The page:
AS POLLING day for the 13th general election approaches, various political parties and candidates are doing their best to garner as much support as they can. Some make promises while others resort to less-than-savoury tactics, some of which are offensive.
We have heard in the news lately about campaign banners, posters and flags being vandalised; offensive posters being put up, and recently in the peninsula, petrol bombs were hurled at party operations centres and even during ceramah. There have even been gang fights between party supporters who have become more daring in their bid to attract attention.
People these days are more demanding and they expect a lot. Just look at the happenings in other parts of the world such as Egypt, Tunisa, Algeria, Yemen, Pakistan, Iraq, Afghanistan, to name but a few which have been racked by po-litical turmoil. Many dictatorships and other forms of repressive political systems (even the not so repressive) have been toppled. No wonder many Malaysians think that anything is possible now.
Arguably, the wave of socio-political change began to manifest itself during the first Bersih rally in 2011 followed by Bersih 2.0 last year. According to amateur video footage on Youtube, crowds in support of the rallies were in the tens of thousands.
Change for the better is what many Malaysians are after. But what is better? Better in what way? Lower cost of living? Higher wages? More freedom? Freedom from what?
Some Malaysians are clearly better off than others. Just look at their houses and the cars they drive. At the other end of the socio-economic scale, many are still struggling even after more than half a century of independence from Britain. Hard work might pay off for some, but what about those without opportunities to find work?
Admittedly, the Government of Barisan Nasional (formed in 1973 and successor to the Alliance or Perikatan) has been trying its best to develop the country and take care of the peculiar needs of every ethnic group. It is not really fair to accuse the coalition of deliberately neglecting the people. Unfortunately, history is replete with examples of the saying, “one bad apple spoils the whole bushel”.
To get rid of the bad apples and to keep the ruling government honest and to keep going in the right direction, the inherent job or responsibility of the opposition is to keep an eye on the administration, especially the money. That’s an aspect of democracy in action. Very basic.
A friend pointed out recently that while urban voters want drastic change, especially to the economy, rural voters have been slower because they are more down to earth and bogged down by basic matters that pertain to their day to day survival. Mainly, they just want better roads, supplies of electricity and water, and perhaps telecommunication facilities.
But politics is dynamic, and people keep on changing. As more and more young people become voters, they change the political scene and political parties that fail to change will quickly find themselves irrelevant. Things and situations that don’t change tend to become uninteresting, and people naturally become bored of the same thing year in year out. They want variety in their lives, freedom and fun, and will support whoever can bring the best change.
There is a term bandied around on the Internet, more common now that polling day is near. It is “Vote for the lesser evil”. Another version is “Vote of the lesser devil”. What is implied is that both sides of the political divide are imperfect, and it is the voters who must choose which in their opinion is less faulty.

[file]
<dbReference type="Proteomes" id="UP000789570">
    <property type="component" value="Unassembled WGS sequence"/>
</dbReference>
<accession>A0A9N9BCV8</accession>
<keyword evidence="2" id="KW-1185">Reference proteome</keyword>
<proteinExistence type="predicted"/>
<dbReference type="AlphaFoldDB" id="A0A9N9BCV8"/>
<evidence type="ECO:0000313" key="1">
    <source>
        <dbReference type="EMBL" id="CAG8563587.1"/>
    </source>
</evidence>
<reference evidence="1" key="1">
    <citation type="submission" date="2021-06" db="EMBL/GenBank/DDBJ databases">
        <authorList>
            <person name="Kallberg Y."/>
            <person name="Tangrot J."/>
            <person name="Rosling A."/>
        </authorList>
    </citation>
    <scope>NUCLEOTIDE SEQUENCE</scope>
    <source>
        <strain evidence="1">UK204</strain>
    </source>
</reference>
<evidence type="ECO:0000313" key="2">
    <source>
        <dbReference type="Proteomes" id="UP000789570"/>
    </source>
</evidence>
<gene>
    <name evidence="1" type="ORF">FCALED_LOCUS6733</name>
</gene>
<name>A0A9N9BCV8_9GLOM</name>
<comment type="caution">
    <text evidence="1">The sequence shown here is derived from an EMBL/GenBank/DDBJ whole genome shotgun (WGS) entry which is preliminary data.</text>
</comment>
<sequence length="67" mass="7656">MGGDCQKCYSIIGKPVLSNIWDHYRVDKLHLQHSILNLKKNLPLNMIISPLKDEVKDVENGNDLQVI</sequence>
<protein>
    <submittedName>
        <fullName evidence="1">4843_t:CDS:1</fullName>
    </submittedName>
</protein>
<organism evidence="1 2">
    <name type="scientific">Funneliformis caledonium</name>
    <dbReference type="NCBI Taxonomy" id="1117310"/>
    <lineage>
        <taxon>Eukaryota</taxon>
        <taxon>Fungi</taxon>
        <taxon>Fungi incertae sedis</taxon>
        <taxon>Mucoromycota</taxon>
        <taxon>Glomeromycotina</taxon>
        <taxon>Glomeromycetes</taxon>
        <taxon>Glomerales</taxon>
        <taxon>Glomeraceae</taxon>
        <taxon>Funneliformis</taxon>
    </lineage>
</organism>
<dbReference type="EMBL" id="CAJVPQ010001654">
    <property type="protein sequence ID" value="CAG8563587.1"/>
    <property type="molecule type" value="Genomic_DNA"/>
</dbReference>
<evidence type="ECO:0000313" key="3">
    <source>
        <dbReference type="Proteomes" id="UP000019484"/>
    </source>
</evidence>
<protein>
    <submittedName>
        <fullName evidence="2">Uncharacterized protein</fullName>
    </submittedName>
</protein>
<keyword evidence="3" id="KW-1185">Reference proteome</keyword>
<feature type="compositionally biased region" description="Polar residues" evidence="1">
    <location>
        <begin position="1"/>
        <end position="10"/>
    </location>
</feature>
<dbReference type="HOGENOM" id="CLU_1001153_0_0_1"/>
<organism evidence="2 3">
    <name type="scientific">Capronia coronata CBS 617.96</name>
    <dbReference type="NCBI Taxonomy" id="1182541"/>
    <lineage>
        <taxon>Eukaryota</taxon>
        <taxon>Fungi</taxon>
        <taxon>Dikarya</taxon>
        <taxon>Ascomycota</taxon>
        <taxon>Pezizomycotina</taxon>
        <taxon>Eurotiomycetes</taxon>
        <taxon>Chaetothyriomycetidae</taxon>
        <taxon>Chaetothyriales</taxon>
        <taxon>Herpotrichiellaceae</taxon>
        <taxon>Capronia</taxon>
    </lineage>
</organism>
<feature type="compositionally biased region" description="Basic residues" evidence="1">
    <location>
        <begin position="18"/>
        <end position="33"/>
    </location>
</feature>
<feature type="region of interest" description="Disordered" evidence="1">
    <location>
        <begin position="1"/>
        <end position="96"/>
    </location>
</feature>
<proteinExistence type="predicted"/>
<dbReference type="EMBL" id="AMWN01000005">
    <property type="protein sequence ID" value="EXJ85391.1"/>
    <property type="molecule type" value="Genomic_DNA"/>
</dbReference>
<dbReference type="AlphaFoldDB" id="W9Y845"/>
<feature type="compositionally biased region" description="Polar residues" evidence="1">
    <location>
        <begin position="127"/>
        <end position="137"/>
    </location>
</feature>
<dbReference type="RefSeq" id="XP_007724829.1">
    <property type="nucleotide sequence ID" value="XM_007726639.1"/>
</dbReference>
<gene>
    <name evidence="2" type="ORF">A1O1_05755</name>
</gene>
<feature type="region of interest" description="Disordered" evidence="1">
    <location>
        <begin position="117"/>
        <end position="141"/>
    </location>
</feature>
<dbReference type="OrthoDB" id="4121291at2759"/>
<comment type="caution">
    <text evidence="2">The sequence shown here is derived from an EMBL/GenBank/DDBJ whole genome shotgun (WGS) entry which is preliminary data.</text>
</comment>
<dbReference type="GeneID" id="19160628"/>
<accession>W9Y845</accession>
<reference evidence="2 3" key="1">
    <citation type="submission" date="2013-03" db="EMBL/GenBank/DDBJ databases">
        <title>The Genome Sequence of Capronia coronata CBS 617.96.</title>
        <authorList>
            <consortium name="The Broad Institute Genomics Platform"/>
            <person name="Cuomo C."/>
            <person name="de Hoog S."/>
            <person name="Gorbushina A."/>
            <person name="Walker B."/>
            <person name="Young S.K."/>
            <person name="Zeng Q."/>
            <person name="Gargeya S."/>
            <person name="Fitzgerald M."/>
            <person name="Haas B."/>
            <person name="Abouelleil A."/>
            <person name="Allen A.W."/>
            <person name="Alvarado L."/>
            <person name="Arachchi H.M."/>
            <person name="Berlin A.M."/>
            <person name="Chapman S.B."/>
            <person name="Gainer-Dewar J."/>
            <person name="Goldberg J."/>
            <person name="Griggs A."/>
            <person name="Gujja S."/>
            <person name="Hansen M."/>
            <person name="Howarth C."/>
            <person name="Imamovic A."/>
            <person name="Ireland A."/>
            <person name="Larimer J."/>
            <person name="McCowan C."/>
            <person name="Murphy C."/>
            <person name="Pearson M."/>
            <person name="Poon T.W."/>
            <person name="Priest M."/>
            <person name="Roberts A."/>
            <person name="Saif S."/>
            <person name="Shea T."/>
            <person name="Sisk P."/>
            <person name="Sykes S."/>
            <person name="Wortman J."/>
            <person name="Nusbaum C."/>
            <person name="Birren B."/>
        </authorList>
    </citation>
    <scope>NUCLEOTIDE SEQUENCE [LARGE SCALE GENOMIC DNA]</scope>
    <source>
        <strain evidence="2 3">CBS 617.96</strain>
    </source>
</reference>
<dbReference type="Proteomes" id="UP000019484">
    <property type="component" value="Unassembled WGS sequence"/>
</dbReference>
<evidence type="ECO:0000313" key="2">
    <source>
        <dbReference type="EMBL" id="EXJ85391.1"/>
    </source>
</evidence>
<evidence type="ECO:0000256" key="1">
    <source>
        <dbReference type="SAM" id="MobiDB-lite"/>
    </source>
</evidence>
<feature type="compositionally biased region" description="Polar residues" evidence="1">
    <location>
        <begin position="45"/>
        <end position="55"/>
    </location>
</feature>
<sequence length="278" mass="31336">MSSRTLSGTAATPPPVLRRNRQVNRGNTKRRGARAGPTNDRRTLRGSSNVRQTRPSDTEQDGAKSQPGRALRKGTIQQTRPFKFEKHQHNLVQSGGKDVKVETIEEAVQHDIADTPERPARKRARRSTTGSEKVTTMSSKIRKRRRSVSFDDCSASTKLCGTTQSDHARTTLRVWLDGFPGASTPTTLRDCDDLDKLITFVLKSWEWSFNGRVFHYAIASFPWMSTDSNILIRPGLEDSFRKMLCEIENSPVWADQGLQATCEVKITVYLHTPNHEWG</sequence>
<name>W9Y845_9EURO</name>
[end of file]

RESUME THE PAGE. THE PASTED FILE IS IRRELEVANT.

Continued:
Have you heard people saying that it is a godly task to make everybody happy? No? Never mind. It’s hard enough to make a few happy, let alone everybody. Prime Minister Datuk Seri Najib Tun Razak had a taste of this universal truth on nomination day. He must have said to himself, “Yes, Malaysians want change. Pakatan Rakyat wants change. The DAP has been saying, ‘Ubah!’ So, let’s change.”
Thus many incumbent MPs were replaced, and what happened? Not a few became disgruntled. Some incumbents who were dropped even threatened to go against Barisan candidates, and in-fighting became the order of the day in some parties.
Taking advantage of this situation, some brave (or foolhardy) souls have gone into the fray as independent candidates, while those who have the resources, and are more ambitious, have formed new political parties.
In the heat of all the political happenings, dealings and wrangling, Chief Minister Tan Sri Abdul Taib Mahmud has not been spared from some serious volley of accusations of corruption not only from the Opposition but non-governmental organisations, local and foreign.
So, having written all the above, we now reach the question: Do we transform or do we change? Does it matter which way we go?
Well, the gist of it is, we can go for either one. It does not really matter. Essentially the words have very little difference in meaning.
Without getting into semantics (the branch of linguistics and logic concerned with meaning), to transform means to make a thorough or dramatic change in the form, appearance, or character of something/someone or a situation.
To change is to cause to be different, to become different or undergo alteration.
See? You can argue until you are blue in the face, but you’ll just be splitting hairs, which is counter-productive and tiring. What’s the point in that? So, let’s just look at what the competing political sides are doing (the deeds), and forget the words, and then vote according to your best judgement and good conscience.
Happy voting! - thestar online